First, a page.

E&D: The album fuses so many wonderful genres from jazz to rap, rock to psych and so much more. When writing, is it a conscious decision to add all these genres or is it more improvised? (Whatever it is, it works and works so incredibly well.)

Sunny: I’ve just never stayed tethered to the idea of “genre.” I listen to all types of music and while music is marketed to a consumer as a genre, I consume music for it’s emotional and visceral impact. So when I compose or perform, I aim to serve the music in order to deliver just that, not a “genre”.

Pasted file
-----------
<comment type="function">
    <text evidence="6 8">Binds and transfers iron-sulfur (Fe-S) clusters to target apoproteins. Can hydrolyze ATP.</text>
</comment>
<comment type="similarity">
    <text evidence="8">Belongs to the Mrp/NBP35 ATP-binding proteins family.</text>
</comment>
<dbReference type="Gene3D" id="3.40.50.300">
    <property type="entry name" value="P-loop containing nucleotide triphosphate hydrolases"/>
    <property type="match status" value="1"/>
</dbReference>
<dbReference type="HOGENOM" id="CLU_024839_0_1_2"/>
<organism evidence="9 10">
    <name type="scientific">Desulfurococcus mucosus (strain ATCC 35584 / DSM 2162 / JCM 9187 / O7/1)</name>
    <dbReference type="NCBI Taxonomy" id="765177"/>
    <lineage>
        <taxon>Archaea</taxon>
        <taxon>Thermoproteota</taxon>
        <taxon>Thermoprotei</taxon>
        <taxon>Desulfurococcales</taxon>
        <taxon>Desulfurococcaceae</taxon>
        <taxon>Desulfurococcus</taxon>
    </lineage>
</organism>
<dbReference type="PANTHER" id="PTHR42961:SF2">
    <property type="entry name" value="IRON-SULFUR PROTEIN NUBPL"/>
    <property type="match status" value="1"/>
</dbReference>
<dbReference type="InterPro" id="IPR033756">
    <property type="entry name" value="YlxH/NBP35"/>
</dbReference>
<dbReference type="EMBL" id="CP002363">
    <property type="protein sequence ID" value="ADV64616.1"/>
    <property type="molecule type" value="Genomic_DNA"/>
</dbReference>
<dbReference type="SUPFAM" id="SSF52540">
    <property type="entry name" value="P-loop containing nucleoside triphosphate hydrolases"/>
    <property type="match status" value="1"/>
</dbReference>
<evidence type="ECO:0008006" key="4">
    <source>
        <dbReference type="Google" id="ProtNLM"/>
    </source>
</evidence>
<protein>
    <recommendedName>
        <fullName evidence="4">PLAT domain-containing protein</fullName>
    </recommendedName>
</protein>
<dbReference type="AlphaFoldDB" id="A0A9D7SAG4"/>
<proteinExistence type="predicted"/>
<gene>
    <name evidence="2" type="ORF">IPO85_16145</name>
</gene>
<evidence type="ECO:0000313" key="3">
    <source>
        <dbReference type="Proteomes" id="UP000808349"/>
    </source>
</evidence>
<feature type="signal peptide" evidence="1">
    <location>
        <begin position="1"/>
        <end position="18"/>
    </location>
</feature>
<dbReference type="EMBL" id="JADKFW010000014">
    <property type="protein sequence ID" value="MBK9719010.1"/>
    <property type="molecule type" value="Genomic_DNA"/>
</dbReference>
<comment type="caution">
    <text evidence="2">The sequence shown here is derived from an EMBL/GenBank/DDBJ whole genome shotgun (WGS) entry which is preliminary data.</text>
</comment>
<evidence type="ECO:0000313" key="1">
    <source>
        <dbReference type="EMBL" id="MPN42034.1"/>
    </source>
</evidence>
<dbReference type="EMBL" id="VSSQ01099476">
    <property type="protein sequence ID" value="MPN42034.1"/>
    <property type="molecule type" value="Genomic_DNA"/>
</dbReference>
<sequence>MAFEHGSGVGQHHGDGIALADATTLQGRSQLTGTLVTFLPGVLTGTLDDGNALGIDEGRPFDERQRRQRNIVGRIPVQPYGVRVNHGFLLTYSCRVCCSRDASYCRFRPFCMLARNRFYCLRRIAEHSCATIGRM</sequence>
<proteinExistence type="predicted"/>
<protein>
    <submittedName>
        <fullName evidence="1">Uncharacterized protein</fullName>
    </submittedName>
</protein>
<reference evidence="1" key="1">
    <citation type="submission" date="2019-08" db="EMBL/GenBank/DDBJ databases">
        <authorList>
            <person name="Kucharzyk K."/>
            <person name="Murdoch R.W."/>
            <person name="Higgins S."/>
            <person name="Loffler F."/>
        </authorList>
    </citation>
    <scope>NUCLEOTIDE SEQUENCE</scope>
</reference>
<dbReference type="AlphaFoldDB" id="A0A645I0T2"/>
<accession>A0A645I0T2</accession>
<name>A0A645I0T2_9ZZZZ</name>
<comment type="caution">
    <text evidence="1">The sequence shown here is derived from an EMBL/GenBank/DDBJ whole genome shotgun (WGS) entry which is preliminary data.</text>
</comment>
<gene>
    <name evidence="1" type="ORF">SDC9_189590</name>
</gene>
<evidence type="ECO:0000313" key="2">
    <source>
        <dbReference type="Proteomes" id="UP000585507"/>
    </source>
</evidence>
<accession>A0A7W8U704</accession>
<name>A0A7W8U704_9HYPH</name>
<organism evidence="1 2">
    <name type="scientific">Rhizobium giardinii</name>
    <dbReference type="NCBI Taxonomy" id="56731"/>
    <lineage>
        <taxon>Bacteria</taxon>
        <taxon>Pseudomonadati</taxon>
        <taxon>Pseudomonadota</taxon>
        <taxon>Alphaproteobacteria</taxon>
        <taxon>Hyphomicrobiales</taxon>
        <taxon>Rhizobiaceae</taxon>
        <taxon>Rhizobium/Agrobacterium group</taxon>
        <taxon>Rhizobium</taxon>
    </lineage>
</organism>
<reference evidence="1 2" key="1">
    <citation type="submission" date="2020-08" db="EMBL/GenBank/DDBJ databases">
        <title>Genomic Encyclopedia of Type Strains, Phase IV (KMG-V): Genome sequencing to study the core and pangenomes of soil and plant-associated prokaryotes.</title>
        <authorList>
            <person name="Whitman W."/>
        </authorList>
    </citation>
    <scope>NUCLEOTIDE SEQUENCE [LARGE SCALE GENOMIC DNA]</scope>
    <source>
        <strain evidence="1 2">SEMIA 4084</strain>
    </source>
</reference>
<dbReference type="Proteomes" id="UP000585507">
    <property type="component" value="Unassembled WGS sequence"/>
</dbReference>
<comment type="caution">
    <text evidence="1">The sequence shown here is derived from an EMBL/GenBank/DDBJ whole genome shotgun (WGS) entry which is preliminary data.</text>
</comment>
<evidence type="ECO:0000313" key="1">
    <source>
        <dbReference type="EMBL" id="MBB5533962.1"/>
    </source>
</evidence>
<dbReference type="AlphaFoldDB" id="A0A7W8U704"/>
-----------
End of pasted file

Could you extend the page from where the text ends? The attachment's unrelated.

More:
E&D: What would you like your fans to come away with after listening to this album?

Sunny: I’d love for people to question these cowboy tropes that are repeated time and time again. Why are they utilized as an American identity? What does it mean to be an immigrant? Consider the courage and boldness of immigrants. What are your own personal family stories of immigration – whether in recent times or hundreds of years ago? Lastly, I hope for the sounds to resonate with the listener.

Wild Wild East is available here: